"It is the general rule of law that the date alleged in the indictment is not material, and that it is sufficient if the prosecution proves that the offense charged was committed at any time within the period of the Statute of Limitations and prior to the returning of the indictment, and in the ordinary case it is not error to so instruct the jury."
In the instant case, the jury was told by the instruction that if it believed, beyond a reasonable doubt, that defendant had stolen the hogs, it did not matter if they believed he had stolen them on the 8th, 9th or 10th of July. Obviously, if the jurors believed defendant stole the hogs during the early morning hours of July 10, they had to disbelieve the alibi witnesses who put him in Salem at that time. Also, if the jurors believed defendant stole the hogs during the early morning hours of July 9, they are required to disbelieve the alibi witness (defendant's wife) who testified defendant was sleeping at 12:01 a.m. July 9, or at least to believe that he may have been there at that time and left in time to complete the theft with his companions.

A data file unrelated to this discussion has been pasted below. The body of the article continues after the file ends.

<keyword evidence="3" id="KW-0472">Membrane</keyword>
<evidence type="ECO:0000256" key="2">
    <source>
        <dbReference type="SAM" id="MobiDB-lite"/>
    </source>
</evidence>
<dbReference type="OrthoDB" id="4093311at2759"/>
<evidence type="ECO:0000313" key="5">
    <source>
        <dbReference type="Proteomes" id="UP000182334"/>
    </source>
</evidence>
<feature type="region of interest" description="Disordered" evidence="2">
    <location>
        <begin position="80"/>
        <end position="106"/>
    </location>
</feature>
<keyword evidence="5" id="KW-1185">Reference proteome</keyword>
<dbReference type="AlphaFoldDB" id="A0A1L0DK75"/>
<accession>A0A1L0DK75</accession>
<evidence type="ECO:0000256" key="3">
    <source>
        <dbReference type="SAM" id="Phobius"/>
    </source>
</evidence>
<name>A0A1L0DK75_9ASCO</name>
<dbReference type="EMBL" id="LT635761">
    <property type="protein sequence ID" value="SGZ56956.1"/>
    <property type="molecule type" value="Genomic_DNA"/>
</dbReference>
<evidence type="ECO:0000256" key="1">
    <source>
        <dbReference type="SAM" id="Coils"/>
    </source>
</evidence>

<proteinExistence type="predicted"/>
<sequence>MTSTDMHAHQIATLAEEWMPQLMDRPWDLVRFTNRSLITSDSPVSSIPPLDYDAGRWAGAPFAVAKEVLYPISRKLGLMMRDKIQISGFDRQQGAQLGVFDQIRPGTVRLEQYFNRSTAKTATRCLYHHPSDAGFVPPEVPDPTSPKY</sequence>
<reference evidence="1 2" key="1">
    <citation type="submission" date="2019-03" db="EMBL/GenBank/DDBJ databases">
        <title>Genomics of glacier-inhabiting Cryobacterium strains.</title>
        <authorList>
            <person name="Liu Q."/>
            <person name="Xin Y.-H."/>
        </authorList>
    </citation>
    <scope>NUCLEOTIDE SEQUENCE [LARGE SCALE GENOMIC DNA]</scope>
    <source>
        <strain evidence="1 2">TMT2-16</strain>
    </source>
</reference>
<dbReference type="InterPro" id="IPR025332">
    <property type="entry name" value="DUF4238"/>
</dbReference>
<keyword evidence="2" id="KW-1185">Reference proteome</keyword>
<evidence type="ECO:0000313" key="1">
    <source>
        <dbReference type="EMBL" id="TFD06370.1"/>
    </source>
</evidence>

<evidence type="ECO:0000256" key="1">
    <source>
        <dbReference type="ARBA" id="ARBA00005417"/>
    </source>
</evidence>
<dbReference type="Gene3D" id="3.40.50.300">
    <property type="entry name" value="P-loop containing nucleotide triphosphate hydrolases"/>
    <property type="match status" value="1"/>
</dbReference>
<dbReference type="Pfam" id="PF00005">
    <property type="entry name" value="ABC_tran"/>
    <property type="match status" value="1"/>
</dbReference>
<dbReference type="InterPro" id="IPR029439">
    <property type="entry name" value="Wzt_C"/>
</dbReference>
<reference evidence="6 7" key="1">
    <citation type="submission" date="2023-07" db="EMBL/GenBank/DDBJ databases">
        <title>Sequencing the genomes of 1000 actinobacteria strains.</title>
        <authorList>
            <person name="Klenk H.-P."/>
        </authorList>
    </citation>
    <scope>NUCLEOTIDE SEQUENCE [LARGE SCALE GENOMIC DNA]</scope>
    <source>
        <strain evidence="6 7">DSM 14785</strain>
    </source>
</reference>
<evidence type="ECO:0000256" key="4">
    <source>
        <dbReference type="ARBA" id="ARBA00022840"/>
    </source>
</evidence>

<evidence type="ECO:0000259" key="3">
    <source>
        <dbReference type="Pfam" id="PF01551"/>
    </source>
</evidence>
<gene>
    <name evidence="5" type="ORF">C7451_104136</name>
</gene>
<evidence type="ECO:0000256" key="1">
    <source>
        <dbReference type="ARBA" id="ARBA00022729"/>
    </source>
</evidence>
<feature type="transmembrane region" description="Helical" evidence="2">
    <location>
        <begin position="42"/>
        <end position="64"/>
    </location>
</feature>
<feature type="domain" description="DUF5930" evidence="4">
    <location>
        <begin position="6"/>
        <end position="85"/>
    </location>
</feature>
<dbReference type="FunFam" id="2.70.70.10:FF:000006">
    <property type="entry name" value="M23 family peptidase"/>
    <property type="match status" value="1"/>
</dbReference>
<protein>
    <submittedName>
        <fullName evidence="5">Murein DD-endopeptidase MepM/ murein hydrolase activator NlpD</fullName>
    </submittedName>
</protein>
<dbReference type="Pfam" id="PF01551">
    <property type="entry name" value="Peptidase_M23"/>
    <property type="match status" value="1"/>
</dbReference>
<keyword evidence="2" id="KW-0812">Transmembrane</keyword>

4 We conclude, on the basis of the record, that the instruction did not improperly prejudice defendant. We note that in the Committee Note accompanying IPI Criminal No. 3.01, it is stated:
"To be given only when there is a variance between the date alleged in the indictment and the evidence, and all dates are within the period of limitations."
In the instant case, the complaint alleged that the offense was committed on July 9, 1976, while the evidence indicated that the offense may have been committed on either July 9, 1976, or on July 10, 1976. Thus, on the basis of the Committee Note, the instant case was the type of case in which the instruction number 3.01 is to be given.
On the basis of the record, therefore, we believe that the trial court was justified in finding that defendant's confession was voluntary and, also, that the jury finding that defendant was guilty beyond a reasonable doubt is supported by the evidence. The court also properly determined that no reversible error was committed by the instruction to the jury that the State is not required to prove that the crime charged was committed on a particular date.
For the reasons stated, therefore, the judgment of the Circuit Court of Hancock County, and the sentence imposed, are affirmed.
SCOTT and BARRY, JJ., concur.